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  • Hydrology
Addressing Short- and Long-Term Risks to Water Supply
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In 2012, water managers in Fredericktown, Missouri, saw their city's main source of water dwindle. They used the EPA’s Climate Ready Water Utilities program to consider options and develop plans to protect their water source.

Subject:
Hydrology
Material Type:
Case Study
Provider:
National Oceanic and Atmospheric Administration
Provider Set:
U.S. Climate Resilience Toolkit
Date Added:
08/29/2016
Advanced Water Mathematics
Unrestricted Use
CC BY
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Learning and Understanding Mathematical Concepts in the Areas of Water Distribution and Water Treatment. From College of the Canyons.

Table of Contents
Section 1: Unit Dimensional Analysis
Section 2: Geometric Shapes
Section 3: Density and Specific Gravity
Section 4: Chemical Dosage Analysis
Section 5: Weir Overflow Rate
Section 6: Water Treatment Math Detention Time
Section 7: CT Calculations
Section 8: Pressure, Head Loss, and Flow
Section 9: Well Yield, Specific Capacity, and Drawdown
Section 10: Horsepower and Efficiency
Section 11: Per Capita Water Usage
Section 12: Blending and Diluting
Section 13: Scada and the Use of mA
Section 14: Water Utility Management

Subject:
Mathematics
Hydrology
Material Type:
Textbook
Author:
Michael Alvord
Regina Blasberg
Date Added:
08/06/2020
All About Water!
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Educational Use
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Students learn about the differences between types of water (surface and ground), as well as the differences between streams, rivers and lakes. Then, they learn about dissolved organic matter (DOM), and the role it plays in identifying drinking water sources. Finally, students are introduced to conventional drinking water treatment processes.

Subject:
Engineering
Hydrology
Material Type:
Lesson Plan
Provider:
TeachEngineering
Provider Set:
TeachEngineering
Author:
Jessica Ebert
Marissa H. Forbes
Date Added:
09/18/2014
Are Dams Forever?
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Educational Use
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Students learn that dams do not last forever. Similar to other human-made structures, such as roads and bridges, dams require regular maintenance and have a finite lifespan. Many dams built during the 1930-70s, an era of intensive dam construction, have an expected life of 50-100 years. Due to inadequate maintenance and/or for environmental reasons, some of these dams will fail or be removed in the next 50 years. The engineers with Splash Engineering have an ethical obligation to remind Thirsty County of the maintenance and lifespan concerns associated with its dam.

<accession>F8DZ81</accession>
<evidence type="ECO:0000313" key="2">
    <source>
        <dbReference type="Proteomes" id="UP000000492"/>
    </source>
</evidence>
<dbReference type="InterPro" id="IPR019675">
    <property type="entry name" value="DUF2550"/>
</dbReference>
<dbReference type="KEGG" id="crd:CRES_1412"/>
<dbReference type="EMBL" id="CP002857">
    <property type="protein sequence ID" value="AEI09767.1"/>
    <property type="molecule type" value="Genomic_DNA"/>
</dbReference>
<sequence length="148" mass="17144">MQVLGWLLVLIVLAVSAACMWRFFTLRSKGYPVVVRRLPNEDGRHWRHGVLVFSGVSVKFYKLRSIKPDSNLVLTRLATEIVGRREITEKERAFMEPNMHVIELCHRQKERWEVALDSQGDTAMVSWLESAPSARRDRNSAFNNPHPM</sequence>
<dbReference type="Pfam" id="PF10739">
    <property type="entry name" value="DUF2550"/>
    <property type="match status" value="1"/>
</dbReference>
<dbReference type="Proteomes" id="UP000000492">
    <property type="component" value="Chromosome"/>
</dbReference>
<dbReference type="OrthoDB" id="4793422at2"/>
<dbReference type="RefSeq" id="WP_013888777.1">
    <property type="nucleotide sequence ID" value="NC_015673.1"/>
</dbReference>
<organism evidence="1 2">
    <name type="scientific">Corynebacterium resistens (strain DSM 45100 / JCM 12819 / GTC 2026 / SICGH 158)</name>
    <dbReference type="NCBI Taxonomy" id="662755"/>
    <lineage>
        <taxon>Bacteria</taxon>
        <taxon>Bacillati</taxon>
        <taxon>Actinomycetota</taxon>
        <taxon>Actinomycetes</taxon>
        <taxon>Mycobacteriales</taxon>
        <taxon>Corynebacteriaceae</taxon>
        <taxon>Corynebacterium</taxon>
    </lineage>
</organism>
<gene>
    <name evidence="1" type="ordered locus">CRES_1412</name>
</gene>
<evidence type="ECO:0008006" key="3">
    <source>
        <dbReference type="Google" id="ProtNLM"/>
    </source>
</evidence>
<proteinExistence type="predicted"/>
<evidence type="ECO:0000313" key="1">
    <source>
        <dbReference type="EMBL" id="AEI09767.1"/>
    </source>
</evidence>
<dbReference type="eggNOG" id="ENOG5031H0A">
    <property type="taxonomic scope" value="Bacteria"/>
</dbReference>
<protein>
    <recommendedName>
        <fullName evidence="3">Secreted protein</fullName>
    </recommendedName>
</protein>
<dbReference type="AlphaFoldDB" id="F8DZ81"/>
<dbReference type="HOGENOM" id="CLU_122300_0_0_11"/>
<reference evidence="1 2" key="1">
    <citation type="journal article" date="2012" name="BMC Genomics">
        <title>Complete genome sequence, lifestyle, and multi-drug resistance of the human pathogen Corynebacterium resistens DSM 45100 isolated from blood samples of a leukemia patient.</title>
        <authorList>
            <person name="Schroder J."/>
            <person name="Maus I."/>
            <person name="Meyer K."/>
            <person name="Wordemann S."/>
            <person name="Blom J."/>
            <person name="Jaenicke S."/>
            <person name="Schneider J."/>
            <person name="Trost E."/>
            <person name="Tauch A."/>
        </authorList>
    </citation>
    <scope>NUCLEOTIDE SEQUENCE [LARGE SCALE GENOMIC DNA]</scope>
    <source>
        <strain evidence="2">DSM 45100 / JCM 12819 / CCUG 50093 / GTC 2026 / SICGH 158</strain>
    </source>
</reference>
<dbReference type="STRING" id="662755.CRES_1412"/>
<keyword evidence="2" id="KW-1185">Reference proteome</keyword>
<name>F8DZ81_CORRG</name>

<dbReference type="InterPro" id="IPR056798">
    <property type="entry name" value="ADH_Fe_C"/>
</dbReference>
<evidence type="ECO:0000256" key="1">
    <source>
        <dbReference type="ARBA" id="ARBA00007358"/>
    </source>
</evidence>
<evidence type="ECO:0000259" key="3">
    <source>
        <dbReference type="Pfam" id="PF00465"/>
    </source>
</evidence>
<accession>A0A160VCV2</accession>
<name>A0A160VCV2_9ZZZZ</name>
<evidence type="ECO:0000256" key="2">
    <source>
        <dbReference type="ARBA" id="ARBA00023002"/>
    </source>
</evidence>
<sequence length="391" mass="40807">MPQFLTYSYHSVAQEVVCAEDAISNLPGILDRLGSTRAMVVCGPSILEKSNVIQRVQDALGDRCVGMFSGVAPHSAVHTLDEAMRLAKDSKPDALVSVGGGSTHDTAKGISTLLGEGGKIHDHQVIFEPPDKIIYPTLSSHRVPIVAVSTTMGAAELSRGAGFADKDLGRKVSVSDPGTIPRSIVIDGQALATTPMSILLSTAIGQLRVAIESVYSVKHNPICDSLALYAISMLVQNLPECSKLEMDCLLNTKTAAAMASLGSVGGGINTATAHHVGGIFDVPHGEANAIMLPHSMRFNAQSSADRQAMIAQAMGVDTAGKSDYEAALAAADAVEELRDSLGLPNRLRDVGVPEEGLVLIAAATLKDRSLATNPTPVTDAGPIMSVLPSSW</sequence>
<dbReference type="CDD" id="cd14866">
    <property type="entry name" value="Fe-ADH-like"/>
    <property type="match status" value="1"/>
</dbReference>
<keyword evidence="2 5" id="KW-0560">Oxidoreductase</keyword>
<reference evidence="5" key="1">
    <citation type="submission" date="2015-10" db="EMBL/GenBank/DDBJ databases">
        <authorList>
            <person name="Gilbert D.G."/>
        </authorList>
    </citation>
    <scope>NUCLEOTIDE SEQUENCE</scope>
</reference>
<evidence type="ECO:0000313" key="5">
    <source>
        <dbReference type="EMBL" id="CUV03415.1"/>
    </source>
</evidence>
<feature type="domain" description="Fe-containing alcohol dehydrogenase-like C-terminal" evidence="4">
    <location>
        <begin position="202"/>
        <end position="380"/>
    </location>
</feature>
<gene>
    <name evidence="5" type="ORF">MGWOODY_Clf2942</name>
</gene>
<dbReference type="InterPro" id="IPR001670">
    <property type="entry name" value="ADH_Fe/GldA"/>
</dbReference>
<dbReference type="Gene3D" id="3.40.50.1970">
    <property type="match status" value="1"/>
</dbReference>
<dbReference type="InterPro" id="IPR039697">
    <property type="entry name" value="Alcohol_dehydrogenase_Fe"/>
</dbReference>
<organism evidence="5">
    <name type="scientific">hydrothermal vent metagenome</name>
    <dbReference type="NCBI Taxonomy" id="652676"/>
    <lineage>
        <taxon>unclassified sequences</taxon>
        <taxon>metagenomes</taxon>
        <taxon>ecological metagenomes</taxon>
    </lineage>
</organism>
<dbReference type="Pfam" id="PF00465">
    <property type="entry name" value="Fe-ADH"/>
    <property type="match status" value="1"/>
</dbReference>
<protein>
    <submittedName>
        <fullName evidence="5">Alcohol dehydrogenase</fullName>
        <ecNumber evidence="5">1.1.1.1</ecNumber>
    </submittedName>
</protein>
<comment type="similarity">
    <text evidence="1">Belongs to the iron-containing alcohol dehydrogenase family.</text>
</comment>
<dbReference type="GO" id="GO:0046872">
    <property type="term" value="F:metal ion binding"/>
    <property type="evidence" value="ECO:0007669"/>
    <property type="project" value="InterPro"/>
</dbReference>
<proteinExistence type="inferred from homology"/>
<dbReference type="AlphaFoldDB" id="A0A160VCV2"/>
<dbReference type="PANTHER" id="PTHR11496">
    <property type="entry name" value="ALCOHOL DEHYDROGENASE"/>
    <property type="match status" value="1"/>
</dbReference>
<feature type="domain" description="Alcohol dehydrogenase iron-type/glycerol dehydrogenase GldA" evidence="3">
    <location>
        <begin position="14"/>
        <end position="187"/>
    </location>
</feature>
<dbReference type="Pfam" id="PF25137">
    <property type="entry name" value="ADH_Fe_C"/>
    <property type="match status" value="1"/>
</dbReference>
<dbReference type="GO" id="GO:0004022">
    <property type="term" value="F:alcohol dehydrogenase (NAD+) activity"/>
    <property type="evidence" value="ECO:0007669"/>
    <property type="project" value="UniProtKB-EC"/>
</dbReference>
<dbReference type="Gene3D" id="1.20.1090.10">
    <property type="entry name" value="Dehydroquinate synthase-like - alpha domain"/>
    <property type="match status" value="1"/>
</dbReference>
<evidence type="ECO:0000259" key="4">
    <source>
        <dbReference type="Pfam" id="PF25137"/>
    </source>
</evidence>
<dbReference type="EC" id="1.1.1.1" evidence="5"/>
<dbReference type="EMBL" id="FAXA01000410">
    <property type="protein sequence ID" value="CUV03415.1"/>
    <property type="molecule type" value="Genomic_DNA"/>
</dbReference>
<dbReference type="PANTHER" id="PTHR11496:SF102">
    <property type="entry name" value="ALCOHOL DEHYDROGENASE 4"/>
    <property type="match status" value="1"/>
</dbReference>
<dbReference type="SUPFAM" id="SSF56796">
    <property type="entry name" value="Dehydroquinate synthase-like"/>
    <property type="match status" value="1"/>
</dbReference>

Subject:
Engineering
Hydrology
Material Type:
Lesson Plan
Provider:
TeachEngineering
Provider Set:
TeachEngineering
Author:
Denali Lander
Denise W. Carlson
Jeff Lyng
Kristin Field
Date Added:
09/18/2014
Assessing data availability and research reproducibility in hydrology and water resources
Unrestricted Use
CC BY
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There is broad interest to improve the reproducibility of published research. We developed a survey tool to assess the availability of digital research artifacts published alongside peer-reviewed journal articles (e.g. data, models, code, directions for use) and reproducibility of article results. We used the tool to assess 360 of the 1,989 articles published by six hydrology and water resources journals in 2017. Like studies from other fields, we reproduced results for only a small fraction of articles (1.6% of tested articles) using their available artifacts. We estimated, with 95% confidence, that results might be reproduced for only 0.6% to 6.8% of all 1,989 articles. Unlike prior studies, the survey tool identified key bottlenecks to making work more reproducible. Bottlenecks include: only some digital artifacts available (44% of articles), no directions (89%), or all artifacts available but results not reproducible (5%). The tool (or extensions) can help authors, journals, funders, and institutions to self-assess manuscripts, provide feedback to improve reproducibility, and recognize and reward reproducible articles as examples for others.

Subject:
Information Science
Physical Science
Hydrology
Material Type:
Reading
Provider:
Scientific Data
Author:
Adel M. Abdallah
David E. Rosenberg
Hadia Akbar
James H. Stagge
Nour A. Attallah
Ryan James
Date Added:
08/07/2020
An Astro-Ventrous Water Cycle!
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In this lesson students create a laboratory simulation of the water cycle. Indicating the change in states of matter and the flow of energy. Students also compare and contrast the cycle of matter with the flow of energy. This lesson was created as part of the 2016 NASA STEM Standards of Practice Project, a collaboration between the Alabama State Department of Education and NASA Marshall Space Flight Center.

Subject:
Hydrology
Material Type:
Lesson Plan
Provider:
Alabama Learning Exchange (ALEX)
Date Added:
04/29/2019
"Biome" in a Baggie
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Educational Use
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This ZOOM video segment shows how to create a self-contained environment and explores evaporation, condensation, and precipitation.

Subject:
Environmental Science
Education
Life Science
Biology
Ecology
Forestry and Agriculture